The Sakura blossom is the national flower of Japan. It symbolizes the delicate and short existence of our life on earth and reminds us to stop and take time to appreciate friends and family. The tradition of celebrating Hamami, the custom of watching Sakura blooms, goes back thousands of years. In Japan, it’s customary for people to gather under the blossoms and share family picnics.
Japan’s tradition of gifting Sakura trees to the citizens of Toronto began on April 1, 1959, as a show of gratitude for supporting Japanese-Canadian refugees after the 2nd World War. The 2000 trees were planted in many parks throughout the city . Since those first Sakura trees were donated, many more have been graciously received. On June 1st, 2005, three trees were generously donated to the Legislative Assembly of Ontario by the Sakura Project. The aim of the Sakura Project is to promote friendship and goodwill between Japan and Ontario.
My timing to see Sakura tree blossoms was purely coincidental because I had taken a family member to hospital for an annual test. In past years, I had seen celebrations of the Sakura Trees on television and told myself, “Next year I’ll make it a point to see the spring blossoms.” This year was no different than any other; I had not planned to see a single tree.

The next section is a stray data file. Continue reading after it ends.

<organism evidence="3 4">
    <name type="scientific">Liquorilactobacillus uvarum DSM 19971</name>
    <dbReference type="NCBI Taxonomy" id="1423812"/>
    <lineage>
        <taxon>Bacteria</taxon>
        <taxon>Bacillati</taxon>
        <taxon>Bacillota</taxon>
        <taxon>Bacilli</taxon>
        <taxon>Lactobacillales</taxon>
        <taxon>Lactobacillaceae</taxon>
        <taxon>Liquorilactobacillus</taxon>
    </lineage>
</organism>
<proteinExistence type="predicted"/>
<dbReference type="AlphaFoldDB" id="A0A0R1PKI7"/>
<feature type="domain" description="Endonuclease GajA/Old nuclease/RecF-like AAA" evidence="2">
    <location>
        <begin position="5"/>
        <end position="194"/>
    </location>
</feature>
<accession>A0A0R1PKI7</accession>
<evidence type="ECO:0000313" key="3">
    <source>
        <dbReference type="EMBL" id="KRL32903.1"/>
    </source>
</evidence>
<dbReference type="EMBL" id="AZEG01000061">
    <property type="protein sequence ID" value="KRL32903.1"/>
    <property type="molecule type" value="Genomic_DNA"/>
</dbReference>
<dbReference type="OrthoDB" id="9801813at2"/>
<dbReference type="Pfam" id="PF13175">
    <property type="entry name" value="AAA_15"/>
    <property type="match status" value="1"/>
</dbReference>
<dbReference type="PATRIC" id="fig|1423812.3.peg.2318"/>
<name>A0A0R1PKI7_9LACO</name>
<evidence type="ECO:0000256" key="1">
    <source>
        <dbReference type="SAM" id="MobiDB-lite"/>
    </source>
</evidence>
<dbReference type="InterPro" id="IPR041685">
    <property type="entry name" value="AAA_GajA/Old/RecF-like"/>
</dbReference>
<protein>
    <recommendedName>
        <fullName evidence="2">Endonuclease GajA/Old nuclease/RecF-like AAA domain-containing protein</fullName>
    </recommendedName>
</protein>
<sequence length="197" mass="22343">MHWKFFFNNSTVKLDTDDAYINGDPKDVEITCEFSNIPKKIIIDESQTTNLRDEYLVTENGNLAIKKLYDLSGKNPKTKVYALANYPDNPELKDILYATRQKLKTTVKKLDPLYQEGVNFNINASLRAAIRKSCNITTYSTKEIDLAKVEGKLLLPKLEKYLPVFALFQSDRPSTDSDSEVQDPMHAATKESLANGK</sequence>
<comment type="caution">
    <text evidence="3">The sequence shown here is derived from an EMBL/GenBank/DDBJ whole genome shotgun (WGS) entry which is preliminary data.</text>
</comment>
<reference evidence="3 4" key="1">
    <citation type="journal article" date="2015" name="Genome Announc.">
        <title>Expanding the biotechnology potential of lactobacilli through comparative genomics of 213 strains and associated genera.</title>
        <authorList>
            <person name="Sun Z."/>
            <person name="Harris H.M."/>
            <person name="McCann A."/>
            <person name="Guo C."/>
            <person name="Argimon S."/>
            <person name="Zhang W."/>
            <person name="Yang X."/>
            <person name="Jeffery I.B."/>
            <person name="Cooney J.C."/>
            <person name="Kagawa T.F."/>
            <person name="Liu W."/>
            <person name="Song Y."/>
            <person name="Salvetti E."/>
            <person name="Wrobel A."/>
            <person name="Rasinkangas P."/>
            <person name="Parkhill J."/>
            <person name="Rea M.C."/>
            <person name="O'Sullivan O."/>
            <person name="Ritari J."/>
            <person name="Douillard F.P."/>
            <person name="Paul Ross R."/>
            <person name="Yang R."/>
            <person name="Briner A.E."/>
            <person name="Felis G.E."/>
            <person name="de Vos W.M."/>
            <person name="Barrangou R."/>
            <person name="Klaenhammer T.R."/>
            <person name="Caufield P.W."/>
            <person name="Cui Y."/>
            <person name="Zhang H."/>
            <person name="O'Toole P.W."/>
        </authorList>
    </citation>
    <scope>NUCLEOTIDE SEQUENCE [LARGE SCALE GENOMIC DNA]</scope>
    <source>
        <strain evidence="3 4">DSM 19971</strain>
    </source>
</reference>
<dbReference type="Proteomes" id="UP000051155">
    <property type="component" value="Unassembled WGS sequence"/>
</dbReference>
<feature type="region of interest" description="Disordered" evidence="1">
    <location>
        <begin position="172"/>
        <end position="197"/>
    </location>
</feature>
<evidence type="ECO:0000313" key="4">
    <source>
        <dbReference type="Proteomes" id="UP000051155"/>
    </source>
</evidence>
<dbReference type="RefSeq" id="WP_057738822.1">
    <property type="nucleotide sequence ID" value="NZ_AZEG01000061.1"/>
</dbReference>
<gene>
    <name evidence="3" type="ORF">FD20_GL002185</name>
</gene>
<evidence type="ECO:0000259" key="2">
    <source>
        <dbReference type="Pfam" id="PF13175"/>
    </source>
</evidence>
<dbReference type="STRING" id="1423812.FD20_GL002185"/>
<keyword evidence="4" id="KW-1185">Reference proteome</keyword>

Wandering along streets next to the hospital, it was only by chance I found myself in a small garden of Sakura trees at the Legislative Assembly of Ontario. Three Sakura trees to be exact, so yes, definitely a small garden. There were more people than trees. The manner in which people were oohing and aweing was like the dawn of a new day when the sun begins to rise above the horizon. People held their cameras at arm’s length, posing for memorable selfies. The small number of Sakura admirers made for a tranquil and pleasant first time experience. A local television crew was live broadcasting for an appreciative audience.
The soft white petals with only a faint scent show their beauty for a short time. Depending on weather conditions, the flowers may last for up to one and a half weeks. A few days after my visit, I made a return trip for another hospital appointment and returned to see most of the blossoms had fallen to the ground. How symbolic it all felt: renewal, life and death.